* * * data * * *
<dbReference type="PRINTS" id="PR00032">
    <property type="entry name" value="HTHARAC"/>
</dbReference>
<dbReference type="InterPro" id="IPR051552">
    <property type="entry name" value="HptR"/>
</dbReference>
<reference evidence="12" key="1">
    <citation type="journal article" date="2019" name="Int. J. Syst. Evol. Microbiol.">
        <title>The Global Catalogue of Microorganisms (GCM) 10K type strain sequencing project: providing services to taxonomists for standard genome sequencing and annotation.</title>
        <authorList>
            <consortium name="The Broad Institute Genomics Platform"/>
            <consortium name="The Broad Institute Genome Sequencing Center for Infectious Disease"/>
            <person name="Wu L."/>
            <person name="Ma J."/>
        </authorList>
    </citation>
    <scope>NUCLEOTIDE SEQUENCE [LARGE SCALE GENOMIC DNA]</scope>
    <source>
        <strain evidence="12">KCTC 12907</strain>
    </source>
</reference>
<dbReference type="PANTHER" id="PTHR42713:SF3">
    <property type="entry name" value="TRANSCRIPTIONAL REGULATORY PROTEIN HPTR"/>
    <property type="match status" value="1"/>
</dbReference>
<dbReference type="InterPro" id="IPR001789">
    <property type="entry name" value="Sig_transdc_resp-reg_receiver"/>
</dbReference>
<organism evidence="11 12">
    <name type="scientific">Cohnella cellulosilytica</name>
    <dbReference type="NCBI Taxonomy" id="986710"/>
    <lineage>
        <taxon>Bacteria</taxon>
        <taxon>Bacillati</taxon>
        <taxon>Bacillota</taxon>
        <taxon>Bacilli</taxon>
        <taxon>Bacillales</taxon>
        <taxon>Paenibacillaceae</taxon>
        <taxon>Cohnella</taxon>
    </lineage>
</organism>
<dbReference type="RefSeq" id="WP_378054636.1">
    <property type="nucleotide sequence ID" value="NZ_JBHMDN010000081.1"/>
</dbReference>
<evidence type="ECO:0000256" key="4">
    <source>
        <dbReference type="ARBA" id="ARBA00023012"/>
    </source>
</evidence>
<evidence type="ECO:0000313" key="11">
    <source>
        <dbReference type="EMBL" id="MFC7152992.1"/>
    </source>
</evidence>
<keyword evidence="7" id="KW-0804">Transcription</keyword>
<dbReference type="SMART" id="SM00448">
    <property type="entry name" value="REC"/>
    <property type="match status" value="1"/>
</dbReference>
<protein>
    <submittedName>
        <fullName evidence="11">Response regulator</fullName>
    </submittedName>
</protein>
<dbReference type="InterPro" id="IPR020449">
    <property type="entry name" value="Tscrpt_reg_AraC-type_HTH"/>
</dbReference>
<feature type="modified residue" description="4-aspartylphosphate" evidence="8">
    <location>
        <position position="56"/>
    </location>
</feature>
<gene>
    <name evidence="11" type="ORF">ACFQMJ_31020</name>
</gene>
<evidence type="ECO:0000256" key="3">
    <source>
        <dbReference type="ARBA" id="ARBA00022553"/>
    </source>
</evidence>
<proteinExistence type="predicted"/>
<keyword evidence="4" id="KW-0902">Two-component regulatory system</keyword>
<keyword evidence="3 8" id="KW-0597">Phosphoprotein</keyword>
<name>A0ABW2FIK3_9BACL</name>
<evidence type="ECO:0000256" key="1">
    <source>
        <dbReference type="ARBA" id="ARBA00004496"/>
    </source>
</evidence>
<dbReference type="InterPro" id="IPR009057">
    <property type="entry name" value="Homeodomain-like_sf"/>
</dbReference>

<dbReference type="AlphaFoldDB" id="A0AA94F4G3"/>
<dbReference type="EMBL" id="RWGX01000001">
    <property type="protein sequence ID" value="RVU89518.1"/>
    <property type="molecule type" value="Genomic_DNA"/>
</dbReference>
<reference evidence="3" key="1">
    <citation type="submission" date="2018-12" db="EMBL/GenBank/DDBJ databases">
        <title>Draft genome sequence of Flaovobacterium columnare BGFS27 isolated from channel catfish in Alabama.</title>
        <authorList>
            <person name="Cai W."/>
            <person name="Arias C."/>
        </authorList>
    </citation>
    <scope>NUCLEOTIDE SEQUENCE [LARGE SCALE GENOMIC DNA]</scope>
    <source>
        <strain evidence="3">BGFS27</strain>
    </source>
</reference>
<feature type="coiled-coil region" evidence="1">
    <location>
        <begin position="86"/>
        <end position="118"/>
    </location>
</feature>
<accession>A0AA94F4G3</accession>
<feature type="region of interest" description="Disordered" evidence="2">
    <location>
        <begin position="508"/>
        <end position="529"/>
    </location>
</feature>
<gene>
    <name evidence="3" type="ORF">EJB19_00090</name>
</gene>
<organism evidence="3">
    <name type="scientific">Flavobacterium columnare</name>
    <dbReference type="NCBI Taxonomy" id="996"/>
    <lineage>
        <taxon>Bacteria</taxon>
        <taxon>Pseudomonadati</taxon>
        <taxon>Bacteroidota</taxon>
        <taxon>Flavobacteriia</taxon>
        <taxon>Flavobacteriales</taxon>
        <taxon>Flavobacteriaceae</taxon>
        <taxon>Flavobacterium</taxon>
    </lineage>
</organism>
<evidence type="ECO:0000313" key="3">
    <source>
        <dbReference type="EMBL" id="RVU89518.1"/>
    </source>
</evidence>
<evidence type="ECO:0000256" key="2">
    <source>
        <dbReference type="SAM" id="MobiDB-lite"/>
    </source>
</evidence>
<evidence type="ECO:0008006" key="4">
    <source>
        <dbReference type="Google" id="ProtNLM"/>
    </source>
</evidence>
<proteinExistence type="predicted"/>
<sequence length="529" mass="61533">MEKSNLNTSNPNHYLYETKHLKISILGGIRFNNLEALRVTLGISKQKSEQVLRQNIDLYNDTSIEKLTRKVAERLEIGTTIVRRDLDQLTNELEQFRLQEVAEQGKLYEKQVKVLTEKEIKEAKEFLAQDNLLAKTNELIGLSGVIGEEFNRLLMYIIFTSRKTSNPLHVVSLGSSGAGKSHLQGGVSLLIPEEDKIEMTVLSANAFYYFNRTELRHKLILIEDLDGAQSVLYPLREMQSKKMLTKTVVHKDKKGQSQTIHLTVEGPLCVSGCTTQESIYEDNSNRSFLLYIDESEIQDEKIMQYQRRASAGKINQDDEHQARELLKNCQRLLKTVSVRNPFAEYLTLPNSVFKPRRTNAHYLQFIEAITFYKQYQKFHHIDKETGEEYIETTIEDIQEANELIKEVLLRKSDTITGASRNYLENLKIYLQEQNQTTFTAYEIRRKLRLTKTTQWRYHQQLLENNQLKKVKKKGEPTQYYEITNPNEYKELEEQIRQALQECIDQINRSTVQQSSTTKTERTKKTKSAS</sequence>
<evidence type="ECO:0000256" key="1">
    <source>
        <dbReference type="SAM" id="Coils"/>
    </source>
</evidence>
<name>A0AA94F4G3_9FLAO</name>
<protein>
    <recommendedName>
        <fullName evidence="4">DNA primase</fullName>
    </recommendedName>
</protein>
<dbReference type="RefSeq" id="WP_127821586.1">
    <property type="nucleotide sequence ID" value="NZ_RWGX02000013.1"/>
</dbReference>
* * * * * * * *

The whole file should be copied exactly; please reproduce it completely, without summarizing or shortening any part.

<dbReference type="PRINTS" id="PR00032">
    <property type="entry name" value="HTHARAC"/>
</dbReference>
<dbReference type="InterPro" id="IPR051552">
    <property type="entry name" value="HptR"/>
</dbReference>
<reference evidence="12" key="1">
    <citation type="journal article" date="2019" name="Int. J. Syst. Evol. Microbiol.">
        <title>The Global Catalogue of Microorganisms (GCM) 10K type strain sequencing project: providing services to taxonomists for standard genome sequencing and annotation.</title>
        <authorList>
            <consortium name="The Broad Institute Genomics Platform"/>
            <consortium name="The Broad Institute Genome Sequencing Center for Infectious Disease"/>
            <person name="Wu L."/>
            <person name="Ma J."/>
        </authorList>
    </citation>
    <scope>NUCLEOTIDE SEQUENCE [LARGE SCALE GENOMIC DNA]</scope>
    <source>
        <strain evidence="12">KCTC 12907</strain>
    </source>
</reference>
<dbReference type="PANTHER" id="PTHR42713:SF3">
    <property type="entry name" value="TRANSCRIPTIONAL REGULATORY PROTEIN HPTR"/>
    <property type="match status" value="1"/>
</dbReference>
<dbReference type="InterPro" id="IPR001789">
    <property type="entry name" value="Sig_transdc_resp-reg_receiver"/>
</dbReference>
<organism evidence="11 12">
    <name type="scientific">Cohnella cellulosilytica</name>
    <dbReference type="NCBI Taxonomy" id="986710"/>
    <lineage>
        <taxon>Bacteria</taxon>
        <taxon>Bacillati</taxon>
        <taxon>Bacillota</taxon>
        <taxon>Bacilli</taxon>
        <taxon>Bacillales</taxon>
        <taxon>Paenibacillaceae</taxon>
        <taxon>Cohnella</taxon>
    </lineage>
</organism>
<dbReference type="RefSeq" id="WP_378054636.1">
    <property type="nucleotide sequence ID" value="NZ_JBHMDN010000081.1"/>
</dbReference>
<evidence type="ECO:0000256" key="4">
    <source>
        <dbReference type="ARBA" id="ARBA00023012"/>
    </source>
</evidence>
<evidence type="ECO:0000313" key="11">
    <source>
        <dbReference type="EMBL" id="MFC7152992.1"/>
    </source>
</evidence>
<keyword evidence="7" id="KW-0804">Transcription</keyword>
<dbReference type="SMART" id="SM00448">
    <property type="entry name" value="REC"/>
    <property type="match status" value="1"/>
</dbReference>
<protein>
    <submittedName>
        <fullName evidence="11">Response regulator</fullName>
    </submittedName>
</protein>
<dbReference type="InterPro" id="IPR020449">
    <property type="entry name" value="Tscrpt_reg_AraC-type_HTH"/>
</dbReference>
<feature type="modified residue" description="4-aspartylphosphate" evidence="8">
    <location>
        <position position="56"/>
    </location>
</feature>
<gene>
    <name evidence="11" type="ORF">ACFQMJ_31020</name>
</gene>
<evidence type="ECO:0000256" key="3">
    <source>
        <dbReference type="ARBA" id="ARBA00022553"/>
    </source>
</evidence>
<proteinExistence type="predicted"/>
<keyword evidence="4" id="KW-0902">Two-component regulatory system</keyword>
<keyword evidence="3 8" id="KW-0597">Phosphoprotein</keyword>
<name>A0ABW2FIK3_9BACL</name>
<evidence type="ECO:0000256" key="1">
    <source>
        <dbReference type="ARBA" id="ARBA00004496"/>
    </source>
</evidence>
<dbReference type="InterPro" id="IPR009057">
    <property type="entry name" value="Homeodomain-like_sf"/>
</dbReference>

<dbReference type="AlphaFoldDB" id="A0AA94F4G3"/>
<dbReference type="EMBL" id="RWGX01000001">
    <property type="protein sequence ID" value="RVU89518.1"/>
    <property type="molecule type" value="Genomic_DNA"/>
</dbReference>
<reference evidence="3" key="1">
    <citation type="submission" date="2018-12" db="EMBL/GenBank/DDBJ databases">
        <title>Draft genome sequence of Flaovobacterium columnare BGFS27 isolated from channel catfish in Alabama.</title>
        <authorList>
            <person name="Cai W."/>
            <person name="Arias C."/>
        </authorList>
    </citation>
    <scope>NUCLEOTIDE SEQUENCE [LARGE SCALE GENOMIC DNA]</scope>
    <source>
        <strain evidence="3">BGFS27</strain>
    </source>
</reference>
<feature type="coiled-coil region" evidence="1">
    <location>
        <begin position="86"/>
        <end position="118"/>
    </location>
</feature>
<accession>A0AA94F4G3</accession>
<feature type="region of interest" description="Disordered" evidence="2">
    <location>
        <begin position="508"/>
        <end position="529"/>
    </location>
</feature>
<gene>
    <name evidence="3" type="ORF">EJB19_00090</name>
</gene>
<organism evidence="3">
    <name type="scientific">Flavobacterium columnare</name>
    <dbReference type="NCBI Taxonomy" id="996"/>
    <lineage>
        <taxon>Bacteria</taxon>
        <taxon>Pseudomonadati</taxon>
        <taxon>Bacteroidota</taxon>
        <taxon>Flavobacteriia</taxon>
        <taxon>Flavobacteriales</taxon>
        <taxon>Flavobacteriaceae</taxon>
        <taxon>Flavobacterium</taxon>
    </lineage>
</organism>
<evidence type="ECO:0000313" key="3">
    <source>
        <dbReference type="EMBL" id="RVU89518.1"/>
    </source>
</evidence>
<evidence type="ECO:0000256" key="2">
    <source>
        <dbReference type="SAM" id="MobiDB-lite"/>
    </source>
</evidence>
<evidence type="ECO:0008006" key="4">
    <source>
        <dbReference type="Google" id="ProtNLM"/>
    </source>
</evidence>
<proteinExistence type="predicted"/>
<sequence length="529" mass="61533">MEKSNLNTSNPNHYLYETKHLKISILGGIRFNNLEALRVTLGISKQKSEQVLRQNIDLYNDTSIEKLTRKVAERLEIGTTIVRRDLDQLTNELEQFRLQEVAEQGKLYEKQVKVLTEKEIKEAKEFLAQDNLLAKTNELIGLSGVIGEEFNRLLMYIIFTSRKTSNPLHVVSLGSSGAGKSHLQGGVSLLIPEEDKIEMTVLSANAFYYFNRTELRHKLILIEDLDGAQSVLYPLREMQSKKMLTKTVVHKDKKGQSQTIHLTVEGPLCVSGCTTQESIYEDNSNRSFLLYIDESEIQDEKIMQYQRRASAGKINQDDEHQARELLKNCQRLLKTVSVRNPFAEYLTLPNSVFKPRRTNAHYLQFIEAITFYKQYQKFHHIDKETGEEYIETTIEDIQEANELIKEVLLRKSDTITGASRNYLENLKIYLQEQNQTTFTAYEIRRKLRLTKTTQWRYHQQLLENNQLKKVKKKGEPTQYYEITNPNEYKELEEQIRQALQECIDQINRSTVQQSSTTKTERTKKTKSAS</sequence>
<evidence type="ECO:0000256" key="1">
    <source>
        <dbReference type="SAM" id="Coils"/>
    </source>
</evidence>
<name>A0AA94F4G3_9FLAO</name>
<protein>
    <recommendedName>
        <fullName evidence="4">DNA primase</fullName>
    </recommendedName>
</protein>
<dbReference type="RefSeq" id="WP_127821586.1">
    <property type="nucleotide sequence ID" value="NZ_RWGX02000013.1"/>
</dbReference>